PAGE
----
On the road, the GT8 doesn’t ride like a Aston Martin DB11, and nor should it. Aston’s stiffened tune leaves some room for compliance, though, and feels stiffer of damper than of spring, making the suspension work better over bumps as your pace increases.

Overall, the GT8 feels more absorptive, and more suited to road driving, than plenty of comparable sports cars with less talent on a circuit, such as the GT S and Audi R8 V10 Plus.

When you want to use the car as a grand tourer, you have little reason to question its suitability – provided you remember your earplugs.

On the circuit, meanwhile, grip and high-speed stability are both of the first order, and cornering balance, chassis communicativity and limit handling are exceptional.

Here, the GT8 feels like a car whose powertrain is content to take a back seat and give top billing to a stellar front-engined chassis of the old school, one that’s bristling with feedback, perfectly predictable, crystal clear in its messages and tenderly throttle adjustable.

Those passive shocks make for damping authority in which you can have huge confidence, dealing with mid-corner bumps without any disruption to traction or cornering line.

The GT8 needed a little persuasion and plenty of commitment from its driver to give its best on MIRA’s Dunlop circuit.

Its Cup tyres take a few laps to warm up. Only when they do, and you’re pushing hard, will they give the car the perfect handling balance you crave. They’re also quite particular about tyre pressure. You have to invest plenty for your reward, in other words.

The car’s manual gearbox likes a heel-and-toe downshift, particularly when you need to row all the way down to second gear — which is another reason you need to be on your mettle to bring the best out of the car.

But ultimately, the car’s gradual swell of torque is matched brilliantly to a chassis that takes attitude very progressively when cornering hard under power, and a steering set-up that tells you clearly how much harder the front tyres can be made to work.


Aston Martin Vantage GT8

It’s already too late to attempt to cover the first half of this equation, yet also too early to assess what the first GT8s on the used market might fetch.

However, Aston Martin nearly new examples of the Vantage GT12 are changing hands for more than £400,000.

Storage space behind the front seats isn’t as good as in a Porsche 911, but its big enough to accommodate a couple of small holdalls

So if you did venture the £165,000 necessary to land a GT8 and worried that doing so might end up costing you dear, chances are you’ll enjoy residual values that are just another reason for every fellow petrolhead you know to be jealous of you.

The GT8 should be a very usable car by the standards of its breed when you’re not heading to a track day.

The hatchback rear end uncovers a good-sized boot that’ll easily swallow several soft bags and also grants access to what loading space there is behind the seats.

The rolling resistance of those Cup tyres doesn’t seem to hamstring the car on touring economy (29.1mpg as tested, with an average of 19.8mpg) or cruising range, which could exceed 500 miles.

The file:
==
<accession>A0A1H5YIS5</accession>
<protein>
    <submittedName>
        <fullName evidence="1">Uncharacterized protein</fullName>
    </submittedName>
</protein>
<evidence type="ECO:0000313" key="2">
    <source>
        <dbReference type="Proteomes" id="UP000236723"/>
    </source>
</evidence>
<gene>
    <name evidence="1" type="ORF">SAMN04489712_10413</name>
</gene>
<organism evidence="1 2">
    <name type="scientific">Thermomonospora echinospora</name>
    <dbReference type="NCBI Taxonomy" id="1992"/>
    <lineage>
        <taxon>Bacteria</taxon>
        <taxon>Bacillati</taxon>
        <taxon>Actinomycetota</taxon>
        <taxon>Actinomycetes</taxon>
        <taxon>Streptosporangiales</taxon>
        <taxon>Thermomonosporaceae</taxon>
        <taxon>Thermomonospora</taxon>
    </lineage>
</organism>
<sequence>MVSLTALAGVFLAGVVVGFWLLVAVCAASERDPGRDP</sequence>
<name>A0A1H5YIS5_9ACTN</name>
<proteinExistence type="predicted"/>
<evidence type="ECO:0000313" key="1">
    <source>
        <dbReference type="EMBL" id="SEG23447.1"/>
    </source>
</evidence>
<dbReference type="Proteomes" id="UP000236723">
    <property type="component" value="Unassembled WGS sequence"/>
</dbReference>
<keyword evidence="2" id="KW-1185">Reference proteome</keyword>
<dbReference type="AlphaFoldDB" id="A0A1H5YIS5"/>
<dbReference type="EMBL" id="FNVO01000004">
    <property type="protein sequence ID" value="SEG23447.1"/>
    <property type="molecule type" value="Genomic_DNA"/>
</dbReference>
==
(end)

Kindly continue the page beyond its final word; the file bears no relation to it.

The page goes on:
4.5 star Aston Martin Vantage GT8

It’s so tempting to award the Vantage GT8 a resounding five stars, as much for what it represents – everything we’ve loved about Aston’s sports cars for decades, come at a time of profound, Aston Martin DB11-led change – as what it is.

For its wonderfully purposeful, balanced and tactile track handling, its jaw-dropping supermodel-in-Nomex looks and its staggering abundance of charm, the GT8 deserves nothing less.

Intoxicating, old-school sports car edges closer to perfection

This is ostensibly a decade-old sports car, operating at a considerable disadvantage on power and torque, that went more than a second quicker around our dry handling track than Aston’s new DB11. That’s both a staggering achievement and a powerful statement of intent. And yet it’s impossible to ignore the fact that, elsewhere, Aston could have done a more complete job.

It could have given the GT8 a powertrain more worthy of its chassis – and because it didn’t, we can’t put the car on quite the same pedestal as the awesome triumvirate that exceed its ranking, which is why it is more compelling than the Lamborghini Aventador SV but falls behind the McLaren 675LT, Ferrari 458 Speciale and the formidable Porsche 911 GT3 RS.

But we’re hugely glad that Aston built it, and we hope desperately that the company’s future will have room for cars of the same mould. 

Matt Saunders

Matt Saunders Autocar
Title: Road test editor

As Autocar’s chief car tester and reviewer, it’s Matt’s job to ensure the quality, objectivity, relevance and rigour of the entirety of Autocar’s reviews output, as well contributing a great many detailed road tests, group tests and drive reviews himself.

Matt has been an Autocar staffer since the autumn of 2003, and has been lucky enough to work alongside some of the magazine’s best-known writers and contributors over that time. He served as staff writer, features editor, assistant editor and digital editor, before joining the road test desk in 2011.

Since then he’s driven, measured, lap-timed, figured, and reported on cars as varied as the Bugatti Veyron, Rolls-Royce PhantomTesla RoadsterAriel Hipercar, Tata Nano, McLaren SennaRenault Twizy and Toyota Mirai. Among his wider personal highlights of the job have been covering Sebastien Loeb’s record-breaking run at Pikes Peak in 2013; doing 190mph on derestricted German autobahn in a Brabus Rocket; and driving McLaren’s legendary ‘XP5’ F1 prototype. His own car is a trusty Mazda CX-5.

Aston Martin Vantage GT8 2016 First drives